The objective of the present study was to compare two components of executive functioning, response monitoring and inhibition in bipolar disorder (BP) and schizophrenia (SZ). The saccadic countermanding task is a translational paradigm optimized for detecting subtle abnormalities in response monitoring and response inhibition. We have previously reported countermanding performance abnormalities in SZ, but the degree to which these impairments are shared by other psychotic disorders is unknown. 18 BP, 17 SZ, and 16 demographically-matched healthy controls (HC) participated in a saccadic countermanding task. Performance on the countermanding task is approximated as a race between movement generation and inhibition processes; this model provides an estimate of the time needed to cancel a planned movement. Response monitoring was assessed by the reaction time (RT) adjustments based on trial history. Like SZ patients, BP patients needed more time to cancel a planned movement. The two patient groups had equivalent inhibition efficiency. On trial history-based RT adjustments, however, we found a trend towards exaggerated trial history-based slowing in SZ compared to BP. Findings have implications for understanding the neurobiology of cognitive control, for defining the etiological overlap between schizophrenia and bipolar disorder and for developing pharmacological treatments of cognitive impairments. PMID:25601802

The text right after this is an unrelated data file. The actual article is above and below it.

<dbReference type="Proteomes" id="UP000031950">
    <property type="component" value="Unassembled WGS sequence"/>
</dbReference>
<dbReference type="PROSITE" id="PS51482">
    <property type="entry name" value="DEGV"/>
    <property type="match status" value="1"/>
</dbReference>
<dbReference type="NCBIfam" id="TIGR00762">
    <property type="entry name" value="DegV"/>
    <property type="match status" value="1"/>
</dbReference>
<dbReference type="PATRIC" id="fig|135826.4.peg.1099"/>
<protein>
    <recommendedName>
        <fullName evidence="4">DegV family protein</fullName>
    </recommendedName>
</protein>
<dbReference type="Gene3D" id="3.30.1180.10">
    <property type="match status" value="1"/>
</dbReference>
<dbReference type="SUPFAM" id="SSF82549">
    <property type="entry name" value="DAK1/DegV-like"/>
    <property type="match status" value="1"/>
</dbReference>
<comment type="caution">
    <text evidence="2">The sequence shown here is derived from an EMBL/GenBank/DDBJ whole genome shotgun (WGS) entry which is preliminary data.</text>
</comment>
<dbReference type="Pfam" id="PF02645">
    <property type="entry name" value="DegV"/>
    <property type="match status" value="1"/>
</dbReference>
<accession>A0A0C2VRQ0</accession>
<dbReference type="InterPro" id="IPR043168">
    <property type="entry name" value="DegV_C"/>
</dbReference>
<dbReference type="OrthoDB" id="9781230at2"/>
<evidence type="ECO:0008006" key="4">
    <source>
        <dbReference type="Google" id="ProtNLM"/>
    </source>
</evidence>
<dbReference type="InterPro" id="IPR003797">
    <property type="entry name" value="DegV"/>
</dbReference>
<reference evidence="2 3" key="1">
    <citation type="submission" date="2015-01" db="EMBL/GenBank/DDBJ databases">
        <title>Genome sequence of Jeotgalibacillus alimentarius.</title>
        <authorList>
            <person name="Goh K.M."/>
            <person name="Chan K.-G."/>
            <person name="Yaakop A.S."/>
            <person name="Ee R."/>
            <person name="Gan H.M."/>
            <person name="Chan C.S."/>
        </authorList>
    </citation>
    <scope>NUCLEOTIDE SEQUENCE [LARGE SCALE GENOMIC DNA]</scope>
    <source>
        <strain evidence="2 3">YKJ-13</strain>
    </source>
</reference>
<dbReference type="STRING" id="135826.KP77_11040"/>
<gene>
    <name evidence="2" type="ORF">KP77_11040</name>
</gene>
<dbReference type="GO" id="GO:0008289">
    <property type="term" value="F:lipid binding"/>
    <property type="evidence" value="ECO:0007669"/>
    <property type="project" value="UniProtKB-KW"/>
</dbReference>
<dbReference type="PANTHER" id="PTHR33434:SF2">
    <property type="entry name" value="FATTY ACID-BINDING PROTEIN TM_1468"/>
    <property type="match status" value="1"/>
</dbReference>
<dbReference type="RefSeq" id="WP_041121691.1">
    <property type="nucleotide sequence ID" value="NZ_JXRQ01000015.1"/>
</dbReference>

12. Inflammatory mediators of cognitive impairment in bipolar disorder

    PubMed Central

    Bauer, Isabelle E.; Pascoe, Michaela C.; Wollenhaupt-Aguiar, Bianca; Kapczinski, Flavio; Soares, Jair C.

    2014-01-01

    Objectives Recent studies have pointed to neuroinflammation, oxidative stress and neurotrophic factors as key mediators in the pathophysiology of mood disorders. Little is however known about the cascade of biological episodes underlying the cognitive deficits observed during the acute and euthymic phases of bipolar disorder (BD). The aim of this review is to assess the potential association between cognitive impairment and biomarkers of inflammation, oxidative stress and neurotrophic activity in BD. Methods Scopus (all databases), Pubmed and Ovid Medline were systematically searched with no language or year restrictions, up to November 2013, for human studies that collected both inflammatory markers and cognitive data in BD. Selected search terms were bipolar disorder, depression, mania, psychosis, inflammatory, cognitive and neurotrophic. Results Ten human studies satisfied the criteria for consideration. The findings showed that high levels of peripheral inflammatory-cytokine, oxidative stress and reduced brain derived neurotrophic factor (BDNF) levels were associated with poor cognitive performance. The BDNF val66met polymorphism is a potential vulnerability factor for cognitive impairment in BD. Conclusions Current data provide preliminary evidence of a link between the cognitive decline observed in BD and mechanisms of neuroinflammation and neuroprotection. The identification of BD specific inflammatory markers and polymorphisms in inflammatory response genes may be of assistance for therapeutic intervention. PMID:24862657

  13. Neural Correlates of Response Inhibition in Pediatric Bipolar Disorder

    PubMed Central

    Chang, Kiki D.; Mazaika, Paul; Garrett, Amy; Adleman, Nancy; Kelley, Ryan; Howe, Meghan; Reiss, Allan

    2010-01-01